Another technique is to insert vertical drains into the reclamation to accelerate the process, by providing pathways to allow the water trapped in the mud to escape. To speed up the process a surcharge can be applied to the surface of the reclamation in the form of sand or rubble. This bears down on the marine mud and the idea is that this additional weight accelerates the process of squeezing out the water, thus reducing the time it takes to achieve ‘final settlement’ and enabling the reclamation to be used sooner.

A number of ‘Wick’ drains, designed to draw water out by wicking it to the surface, were used on the HKBCF reclamation and at the same time a surcharge has been applied in the form of sand and building waste. Consultants say that too much weight has been applied too quickly to the reclamation in order to try to meet the project’s tight timetable.

The effect of the surcharge on the marine clay has been to turn it from clay, as we know it, into so-called ‘remoulded clay’, which has very little strength and resistance to shearing. It becomes a kind of soup or toothpaste. As a result, it has been seeping into the sea and applying pressure to the caissons that make up the sea wall, sometimes leading to lateral movement or causing them to go out of shape.

At the same time the Wick drains that have been used in the hope of draining water from the clay have failed. The rate of settlement has been too fast, as a result of the excessive surcharge, and this has had a concertina effect on the drains and thus blocked the pathways for escaping water.

Artificial island for border facilities
Artificial island for border facilities. Photo: Wikicommons.

The government says it has adopted ground strengthening measures to try and stabilise the marine mud. But engineers say these have not been successful and believe that further expensive ground improvement techniques will have to be employed to increase the stability of the artificial island. Consultants say that contractors have been reluctant to build on the site, resulting in delays to their projects. Little is happening on the site at the moment while engineers consider what to do next.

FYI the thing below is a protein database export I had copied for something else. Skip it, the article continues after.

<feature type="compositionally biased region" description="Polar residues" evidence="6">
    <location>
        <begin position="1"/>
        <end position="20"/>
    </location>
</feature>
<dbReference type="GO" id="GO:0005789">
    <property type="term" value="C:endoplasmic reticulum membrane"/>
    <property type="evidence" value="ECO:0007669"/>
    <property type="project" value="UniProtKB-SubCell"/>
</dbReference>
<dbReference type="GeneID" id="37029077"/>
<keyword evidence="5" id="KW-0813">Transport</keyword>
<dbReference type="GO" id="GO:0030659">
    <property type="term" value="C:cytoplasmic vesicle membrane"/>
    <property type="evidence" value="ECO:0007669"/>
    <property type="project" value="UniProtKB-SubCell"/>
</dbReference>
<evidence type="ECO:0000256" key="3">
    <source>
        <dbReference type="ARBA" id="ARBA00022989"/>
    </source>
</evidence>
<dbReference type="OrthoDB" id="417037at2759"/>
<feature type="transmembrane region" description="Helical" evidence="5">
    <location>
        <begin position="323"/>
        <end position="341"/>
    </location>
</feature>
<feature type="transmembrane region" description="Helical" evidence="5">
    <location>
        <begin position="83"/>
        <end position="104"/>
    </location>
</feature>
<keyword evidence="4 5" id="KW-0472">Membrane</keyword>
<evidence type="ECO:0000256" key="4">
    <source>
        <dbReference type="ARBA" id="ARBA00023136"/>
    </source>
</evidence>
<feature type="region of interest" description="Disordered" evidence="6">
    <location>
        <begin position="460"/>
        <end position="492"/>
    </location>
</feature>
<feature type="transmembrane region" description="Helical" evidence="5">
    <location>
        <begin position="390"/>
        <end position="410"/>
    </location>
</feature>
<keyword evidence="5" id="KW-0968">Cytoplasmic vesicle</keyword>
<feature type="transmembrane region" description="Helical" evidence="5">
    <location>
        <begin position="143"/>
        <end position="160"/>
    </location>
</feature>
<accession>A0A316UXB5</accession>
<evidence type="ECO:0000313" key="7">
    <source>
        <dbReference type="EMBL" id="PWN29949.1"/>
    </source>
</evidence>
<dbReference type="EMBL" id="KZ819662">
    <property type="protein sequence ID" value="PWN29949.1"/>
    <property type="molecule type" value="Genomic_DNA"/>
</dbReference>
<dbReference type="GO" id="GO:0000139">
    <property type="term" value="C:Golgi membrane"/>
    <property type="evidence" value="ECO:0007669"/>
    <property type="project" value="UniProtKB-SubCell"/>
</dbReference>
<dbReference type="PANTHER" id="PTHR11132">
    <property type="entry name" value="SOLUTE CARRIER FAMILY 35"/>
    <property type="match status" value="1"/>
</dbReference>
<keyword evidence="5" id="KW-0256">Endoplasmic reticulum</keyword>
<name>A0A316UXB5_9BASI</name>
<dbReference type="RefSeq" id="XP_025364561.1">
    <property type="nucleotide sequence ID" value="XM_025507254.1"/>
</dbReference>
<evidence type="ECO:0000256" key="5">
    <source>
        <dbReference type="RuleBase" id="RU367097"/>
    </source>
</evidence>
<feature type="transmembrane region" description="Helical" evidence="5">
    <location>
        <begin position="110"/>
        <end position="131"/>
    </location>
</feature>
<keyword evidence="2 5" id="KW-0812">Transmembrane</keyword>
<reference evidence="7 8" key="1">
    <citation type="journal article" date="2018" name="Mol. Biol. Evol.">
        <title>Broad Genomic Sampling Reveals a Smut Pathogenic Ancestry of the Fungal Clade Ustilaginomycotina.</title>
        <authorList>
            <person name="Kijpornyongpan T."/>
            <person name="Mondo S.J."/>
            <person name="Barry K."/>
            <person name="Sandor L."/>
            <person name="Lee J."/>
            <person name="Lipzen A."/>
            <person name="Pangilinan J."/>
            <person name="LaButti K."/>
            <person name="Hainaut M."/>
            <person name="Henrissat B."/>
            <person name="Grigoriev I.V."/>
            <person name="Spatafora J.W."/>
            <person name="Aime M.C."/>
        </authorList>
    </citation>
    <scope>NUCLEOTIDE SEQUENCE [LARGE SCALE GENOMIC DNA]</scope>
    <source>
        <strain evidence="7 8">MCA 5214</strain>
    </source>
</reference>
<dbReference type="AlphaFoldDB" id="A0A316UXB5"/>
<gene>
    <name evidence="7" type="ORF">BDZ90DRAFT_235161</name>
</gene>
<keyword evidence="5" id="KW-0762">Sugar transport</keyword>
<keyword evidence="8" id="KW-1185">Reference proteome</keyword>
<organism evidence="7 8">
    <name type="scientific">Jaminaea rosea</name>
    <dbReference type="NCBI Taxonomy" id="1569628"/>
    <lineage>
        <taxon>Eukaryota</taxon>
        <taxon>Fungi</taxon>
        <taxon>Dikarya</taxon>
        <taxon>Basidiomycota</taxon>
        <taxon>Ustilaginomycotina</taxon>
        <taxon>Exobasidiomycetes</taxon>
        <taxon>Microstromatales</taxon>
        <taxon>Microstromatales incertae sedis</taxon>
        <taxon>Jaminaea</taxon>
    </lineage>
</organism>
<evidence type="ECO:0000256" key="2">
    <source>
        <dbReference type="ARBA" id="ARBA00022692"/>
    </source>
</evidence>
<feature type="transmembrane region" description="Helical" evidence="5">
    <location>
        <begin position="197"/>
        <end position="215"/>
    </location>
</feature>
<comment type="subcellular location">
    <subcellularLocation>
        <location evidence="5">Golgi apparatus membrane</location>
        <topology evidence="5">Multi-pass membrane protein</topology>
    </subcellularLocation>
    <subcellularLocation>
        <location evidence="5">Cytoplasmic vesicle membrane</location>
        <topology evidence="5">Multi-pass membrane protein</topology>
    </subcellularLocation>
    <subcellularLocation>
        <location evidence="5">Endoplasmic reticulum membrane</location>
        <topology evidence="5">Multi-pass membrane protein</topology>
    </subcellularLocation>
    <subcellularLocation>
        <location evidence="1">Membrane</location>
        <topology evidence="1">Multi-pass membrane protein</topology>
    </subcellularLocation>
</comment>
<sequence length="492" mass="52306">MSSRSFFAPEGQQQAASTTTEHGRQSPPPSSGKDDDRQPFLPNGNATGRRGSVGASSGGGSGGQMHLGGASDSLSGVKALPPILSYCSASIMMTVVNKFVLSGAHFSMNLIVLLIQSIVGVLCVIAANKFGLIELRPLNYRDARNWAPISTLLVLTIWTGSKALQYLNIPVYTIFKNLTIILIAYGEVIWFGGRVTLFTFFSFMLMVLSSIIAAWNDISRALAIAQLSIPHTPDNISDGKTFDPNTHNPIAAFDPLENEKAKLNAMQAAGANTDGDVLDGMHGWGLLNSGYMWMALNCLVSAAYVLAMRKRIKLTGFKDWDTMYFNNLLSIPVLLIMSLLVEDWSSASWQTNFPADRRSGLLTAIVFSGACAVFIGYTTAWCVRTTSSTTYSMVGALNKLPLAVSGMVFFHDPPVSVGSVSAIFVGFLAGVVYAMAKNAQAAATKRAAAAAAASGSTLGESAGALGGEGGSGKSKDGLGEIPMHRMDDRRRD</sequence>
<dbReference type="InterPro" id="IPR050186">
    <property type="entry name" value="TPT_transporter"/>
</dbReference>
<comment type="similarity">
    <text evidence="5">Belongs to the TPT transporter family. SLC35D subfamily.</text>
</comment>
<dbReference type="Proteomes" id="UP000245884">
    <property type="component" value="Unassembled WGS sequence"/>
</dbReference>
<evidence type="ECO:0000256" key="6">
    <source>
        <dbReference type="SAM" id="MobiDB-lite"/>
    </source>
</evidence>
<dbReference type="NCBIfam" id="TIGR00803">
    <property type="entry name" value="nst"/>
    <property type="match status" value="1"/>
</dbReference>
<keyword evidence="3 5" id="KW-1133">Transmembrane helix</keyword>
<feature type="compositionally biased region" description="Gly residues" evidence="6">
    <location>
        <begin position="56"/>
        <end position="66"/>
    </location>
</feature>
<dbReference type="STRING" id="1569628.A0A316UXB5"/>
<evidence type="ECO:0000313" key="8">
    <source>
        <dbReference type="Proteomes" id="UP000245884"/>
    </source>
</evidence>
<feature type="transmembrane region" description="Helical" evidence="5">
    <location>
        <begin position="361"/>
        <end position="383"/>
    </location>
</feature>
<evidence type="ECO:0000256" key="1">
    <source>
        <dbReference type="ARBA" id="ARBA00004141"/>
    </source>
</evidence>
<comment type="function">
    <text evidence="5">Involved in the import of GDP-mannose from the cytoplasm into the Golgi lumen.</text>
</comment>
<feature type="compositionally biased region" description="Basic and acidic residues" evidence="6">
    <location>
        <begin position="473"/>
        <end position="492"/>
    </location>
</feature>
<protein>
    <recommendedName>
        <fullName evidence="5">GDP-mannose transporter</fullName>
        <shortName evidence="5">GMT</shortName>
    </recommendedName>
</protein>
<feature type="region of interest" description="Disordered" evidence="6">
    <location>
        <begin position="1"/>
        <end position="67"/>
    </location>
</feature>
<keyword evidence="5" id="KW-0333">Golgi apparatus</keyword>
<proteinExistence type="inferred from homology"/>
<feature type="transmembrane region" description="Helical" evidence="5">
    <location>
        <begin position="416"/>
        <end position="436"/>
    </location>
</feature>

The government has said that the movement at the island is ‘normal’ but this seems somewhat disingenuous and an attempt to play down the technical difficulties. This website understands that loss adjusters have been appointed, which suggests matters are not as ‘normal’ as the government would have us believe. In the fullness of time we may learn what claims have been made and how they have been settled and the reasoning behind the settlements. Then we will have a better understanding of what is or is not ‘normal.’

Howard Winn has been a journalist for more than 25 years working mostly in Asia. He was until recently Lai See columnist for the South China Morning Post, a column that focused on the lighter side of business and more. He was previously Deputy Editor and Business Editor of the Hong Kong Standard. His work has been published in the Far Eastern Economic Review, the Wall Street Journal, and the International Herald Tribune. His latest work can be found at